"I had such a difficult time job searching. The notoriety of the case causes people to be hesitant with respect to employing me," says Cheryl, who at age 29 was convicted of molesting preschoolers. "It's something that I'm determined to overcome."
Cheryl, who was found guilty of raping and indecently assaulting four children, spent eight years in prison. But now, Correspondent Susan Spencer reports on dramatic new developments in this case.
Cheryl Amirault LeFave once devoted her life to children, and has fond memories of the old days.
As a newlywed, she worked in her family's business at The Fells Acres Day School in Malden, Mass. The school was built by her mother, Violet.
"This was mom's life," recalls Cheryl. "This was my life. This was my joy. This is why I woke up every day."
But the family's happy life at the center came to an abrupt end in 1984.
"We're talking about rape, indecent sexual assault," says Det. John Rivers. "That three owners of the business sexually abused a number of children at the day care center."
The allegation came via a child abuse hot line and was made against Cheryl's brother, Gerald Amirault. Authorities obtained an arrest warrant for Gerald, and within days, Cheryl and her mother, Violet, were also under suspicion.
Police closed the school and called concerned parents to a meeting. They suggested that parents question their kids, specifically about a magic room, a secret room and a clown.
"We don't blame the parents. We don't blame the children," says Cheryl. "How could they contain the hysteria that was created back in the mid-1980s, when child abuse was a frightening thing?"
At the time, stories of ritual abuse at day care centers were surfacing around the country. But the shock for Cheryl was that other people believed the allegations against her and her family.
"I wanted to say, 'This is crazy. These are good people. You know, what's motivating you,'" says supporter Debbie Hersey, whose son attended the school. She blames a faulty investigation. "It sickens me to read the paper."
But the parents of one child say it was all too real – and that they recognized the signs of abuse. At 19, their daughter said she was so traumatized when she was 4 that she could only read a statement about what happened: "I'm a victim of a terrible crime they committed to a lot of very young innocent children."
She was interviewed by prosecution specialist nurse Susan Kelly 18 months after she left Fells Acres. Kelly's tapes helped convince the grand jury to indict the Amiraults, and the girl eventually became one of four kids to testify against Cheryl and Violet Amirault.
Gerald Amirault was tried first. He was convicted and sentenced to 30 to 40 years.
Cheryl and her 63-year-old mother, Violet, faced the charges together. "By the time Mom and I went to trial, I was terrified. At that moment, I knew Mom and I didn't stand a chance," recalls Cheryl. "I cried when they testified against me. It's the worst thing that you can go through in your life."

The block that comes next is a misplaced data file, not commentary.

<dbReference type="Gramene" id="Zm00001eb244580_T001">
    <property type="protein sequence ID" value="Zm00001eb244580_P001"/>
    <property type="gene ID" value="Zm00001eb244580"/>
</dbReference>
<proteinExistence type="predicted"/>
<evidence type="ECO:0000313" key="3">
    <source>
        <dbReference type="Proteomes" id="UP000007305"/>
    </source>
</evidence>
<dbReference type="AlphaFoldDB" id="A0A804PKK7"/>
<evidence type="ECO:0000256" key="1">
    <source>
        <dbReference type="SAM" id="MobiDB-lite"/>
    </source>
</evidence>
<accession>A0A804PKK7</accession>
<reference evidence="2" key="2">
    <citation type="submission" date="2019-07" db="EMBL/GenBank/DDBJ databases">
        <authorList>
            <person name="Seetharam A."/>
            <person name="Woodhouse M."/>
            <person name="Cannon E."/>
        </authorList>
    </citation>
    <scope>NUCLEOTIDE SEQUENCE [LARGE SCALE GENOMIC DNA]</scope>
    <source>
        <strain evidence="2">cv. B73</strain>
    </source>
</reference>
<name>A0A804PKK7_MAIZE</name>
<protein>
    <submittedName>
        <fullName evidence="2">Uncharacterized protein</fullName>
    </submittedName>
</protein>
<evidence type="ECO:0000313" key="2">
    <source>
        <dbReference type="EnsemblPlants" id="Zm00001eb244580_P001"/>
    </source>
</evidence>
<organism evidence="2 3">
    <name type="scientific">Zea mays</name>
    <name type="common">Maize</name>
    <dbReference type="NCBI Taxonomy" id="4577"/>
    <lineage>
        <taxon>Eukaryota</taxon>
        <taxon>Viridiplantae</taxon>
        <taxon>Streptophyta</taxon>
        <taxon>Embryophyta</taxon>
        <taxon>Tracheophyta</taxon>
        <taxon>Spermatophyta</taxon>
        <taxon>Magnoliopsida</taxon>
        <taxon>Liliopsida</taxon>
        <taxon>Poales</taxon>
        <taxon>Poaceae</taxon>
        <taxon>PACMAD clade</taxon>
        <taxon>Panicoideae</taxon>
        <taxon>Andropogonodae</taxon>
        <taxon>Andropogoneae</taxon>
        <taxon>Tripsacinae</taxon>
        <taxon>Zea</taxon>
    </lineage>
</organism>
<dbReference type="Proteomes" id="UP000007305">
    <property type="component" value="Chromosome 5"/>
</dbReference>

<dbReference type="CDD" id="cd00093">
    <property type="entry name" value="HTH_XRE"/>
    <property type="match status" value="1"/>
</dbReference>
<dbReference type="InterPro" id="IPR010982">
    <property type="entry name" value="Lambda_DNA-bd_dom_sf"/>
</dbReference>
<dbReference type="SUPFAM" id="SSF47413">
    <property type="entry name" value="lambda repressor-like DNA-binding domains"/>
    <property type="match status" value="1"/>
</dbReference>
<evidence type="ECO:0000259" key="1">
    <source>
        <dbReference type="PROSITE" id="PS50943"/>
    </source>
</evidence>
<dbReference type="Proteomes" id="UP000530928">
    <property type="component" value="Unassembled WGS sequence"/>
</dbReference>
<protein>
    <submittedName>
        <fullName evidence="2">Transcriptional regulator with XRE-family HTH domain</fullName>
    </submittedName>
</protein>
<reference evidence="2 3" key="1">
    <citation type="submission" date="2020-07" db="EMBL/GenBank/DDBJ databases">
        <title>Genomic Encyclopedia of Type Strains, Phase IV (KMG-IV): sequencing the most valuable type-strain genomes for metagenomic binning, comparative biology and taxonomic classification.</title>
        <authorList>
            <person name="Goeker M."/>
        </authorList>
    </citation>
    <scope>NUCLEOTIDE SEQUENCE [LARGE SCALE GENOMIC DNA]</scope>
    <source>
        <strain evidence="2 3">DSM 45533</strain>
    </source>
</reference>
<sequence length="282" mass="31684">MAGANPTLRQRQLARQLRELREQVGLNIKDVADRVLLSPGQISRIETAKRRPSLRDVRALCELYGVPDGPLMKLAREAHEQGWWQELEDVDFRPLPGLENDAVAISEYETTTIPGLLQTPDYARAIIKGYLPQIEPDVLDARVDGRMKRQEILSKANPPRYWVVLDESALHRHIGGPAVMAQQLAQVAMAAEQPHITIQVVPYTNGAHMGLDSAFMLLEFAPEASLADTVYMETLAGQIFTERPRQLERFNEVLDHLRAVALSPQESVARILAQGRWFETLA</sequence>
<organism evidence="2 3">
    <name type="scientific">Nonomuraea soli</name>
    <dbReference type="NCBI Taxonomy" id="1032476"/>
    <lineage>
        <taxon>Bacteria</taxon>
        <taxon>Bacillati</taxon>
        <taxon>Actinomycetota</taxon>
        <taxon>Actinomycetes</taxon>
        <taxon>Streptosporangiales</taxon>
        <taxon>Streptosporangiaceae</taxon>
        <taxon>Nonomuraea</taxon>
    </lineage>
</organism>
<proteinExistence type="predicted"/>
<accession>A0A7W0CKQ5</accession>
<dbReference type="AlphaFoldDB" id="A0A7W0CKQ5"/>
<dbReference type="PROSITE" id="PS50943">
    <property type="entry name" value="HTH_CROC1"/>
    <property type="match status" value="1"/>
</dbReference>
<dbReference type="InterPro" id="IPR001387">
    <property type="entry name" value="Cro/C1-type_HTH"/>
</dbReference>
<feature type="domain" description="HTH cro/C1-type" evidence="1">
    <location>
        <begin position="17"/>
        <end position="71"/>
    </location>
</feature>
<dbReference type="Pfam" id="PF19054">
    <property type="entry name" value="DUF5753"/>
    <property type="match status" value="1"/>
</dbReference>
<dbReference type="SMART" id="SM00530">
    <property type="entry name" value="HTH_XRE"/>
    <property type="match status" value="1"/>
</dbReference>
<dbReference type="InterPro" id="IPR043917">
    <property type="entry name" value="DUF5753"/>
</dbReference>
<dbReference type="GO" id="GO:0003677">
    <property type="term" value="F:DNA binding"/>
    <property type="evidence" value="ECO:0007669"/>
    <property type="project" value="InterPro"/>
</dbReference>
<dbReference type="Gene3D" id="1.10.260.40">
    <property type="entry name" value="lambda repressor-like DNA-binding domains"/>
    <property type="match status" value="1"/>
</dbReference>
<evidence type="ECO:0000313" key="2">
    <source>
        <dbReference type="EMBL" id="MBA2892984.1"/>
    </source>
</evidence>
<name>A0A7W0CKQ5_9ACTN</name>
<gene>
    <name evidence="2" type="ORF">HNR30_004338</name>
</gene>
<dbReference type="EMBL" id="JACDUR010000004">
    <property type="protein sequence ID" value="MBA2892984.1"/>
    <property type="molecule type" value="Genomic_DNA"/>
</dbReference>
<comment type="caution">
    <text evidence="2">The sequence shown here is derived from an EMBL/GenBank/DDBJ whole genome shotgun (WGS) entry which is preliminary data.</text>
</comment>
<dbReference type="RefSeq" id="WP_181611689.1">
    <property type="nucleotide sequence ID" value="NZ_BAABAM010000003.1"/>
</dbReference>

Former prosecutor Larry Hardoon says the motive was pornography: "You have children that were testifying to what appeared to be video recordation of things that were taking place."
But Hardoon admits that none of the materials were ever found.
"Not one photograph ever found," says Cheryl. "Not one photograph presented at trial."
The jury deliberated just one day before convicting both women of sexually abusing children -- and sentencing them to eight to 20 years.
They would spend eight long years behind bars. Then, in 1995, after years of legal wrangling, their convictions were overturned on a technicality.
It was after The Wall Street Journal had taken a provocative look at the case, calling it a "miscarriage of justice." Violet died two years after her release. But prosecutors would not give up. They fought to reinstate Cheryl's conviction and they won.
Cheryl received a new hearing, but this time, it was focused not on technicalities, but on the very evidence that was so key to her conviction – the children's testimony. Were their stories really reliable?
How does she relate to kids these days? She says she doesn't: "I've been accused of such a heinous crime. I have created this fear inside me of children."
Separated from her husband, Cheryl remains close with her brother's family, which she calls her "sole support."
Meanwhile, Gerald still languishes in jail, even though he says he knows what started the accusations in the first place.
Gerald, who worked with his mother and sister at Fells Acres, was arrested in front of his own children after being charged with molesting children at the center.
"I was handcuffed. My daughters were at the school. My daughters had just started to attend the school," says Gerald.
What had happened? The previous day, the police had talked with a 5-year-old boy, who told his family that Gerald pulled his pants down.
"He told us who it was that did it to him. I found no reason for him to lie," recalls Rivers.
The investigators never interviewed Gerald before arresting him – even though he says he easily could have explained what happened.